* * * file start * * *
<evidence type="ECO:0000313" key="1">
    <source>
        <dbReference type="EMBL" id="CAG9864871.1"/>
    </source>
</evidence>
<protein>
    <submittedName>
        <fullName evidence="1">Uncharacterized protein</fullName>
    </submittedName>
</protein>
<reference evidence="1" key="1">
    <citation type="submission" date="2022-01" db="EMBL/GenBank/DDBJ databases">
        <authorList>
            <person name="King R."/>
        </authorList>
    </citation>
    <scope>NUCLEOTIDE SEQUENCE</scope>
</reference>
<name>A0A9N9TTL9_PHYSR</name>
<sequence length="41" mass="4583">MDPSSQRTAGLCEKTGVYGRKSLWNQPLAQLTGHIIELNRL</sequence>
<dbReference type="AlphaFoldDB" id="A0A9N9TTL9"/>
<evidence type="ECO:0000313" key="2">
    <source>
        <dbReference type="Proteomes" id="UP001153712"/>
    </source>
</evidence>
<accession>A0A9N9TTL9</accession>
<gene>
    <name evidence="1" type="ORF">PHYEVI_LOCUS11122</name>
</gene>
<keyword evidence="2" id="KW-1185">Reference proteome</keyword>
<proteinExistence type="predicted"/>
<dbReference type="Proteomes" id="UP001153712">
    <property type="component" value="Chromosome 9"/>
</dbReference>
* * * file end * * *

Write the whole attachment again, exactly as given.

<evidence type="ECO:0000313" key="1">
    <source>
        <dbReference type="EMBL" id="CAG9864871.1"/>
    </source>
</evidence>
<protein>
    <submittedName>
        <fullName evidence="1">Uncharacterized protein</fullName>
    </submittedName>
</protein>
<reference evidence="1" key="1">
    <citation type="submission" date="2022-01" db="EMBL/GenBank/DDBJ databases">
        <authorList>
            <person name="King R."/>
        </authorList>
    </citation>
    <scope>NUCLEOTIDE SEQUENCE</scope>
</reference>
<name>A0A9N9TTL9_PHYSR</name>
<sequence length="41" mass="4583">MDPSSQRTAGLCEKTGVYGRKSLWNQPLAQLTGHIIELNRL</sequence>
<dbReference type="AlphaFoldDB" id="A0A9N9TTL9"/>
<evidence type="ECO:0000313" key="2">
    <source>
        <dbReference type="Proteomes" id="UP001153712"/>
    </source>
</evidence>
<accession>A0A9N9TTL9</accession>
<gene>
    <name evidence="1" type="ORF">PHYEVI_LOCUS11122</name>
</gene>
<keyword evidence="2" id="KW-1185">Reference proteome</keyword>
<proteinExistence type="predicted"/>
<dbReference type="Proteomes" id="UP001153712">
    <property type="component" value="Chromosome 9"/>
</dbReference>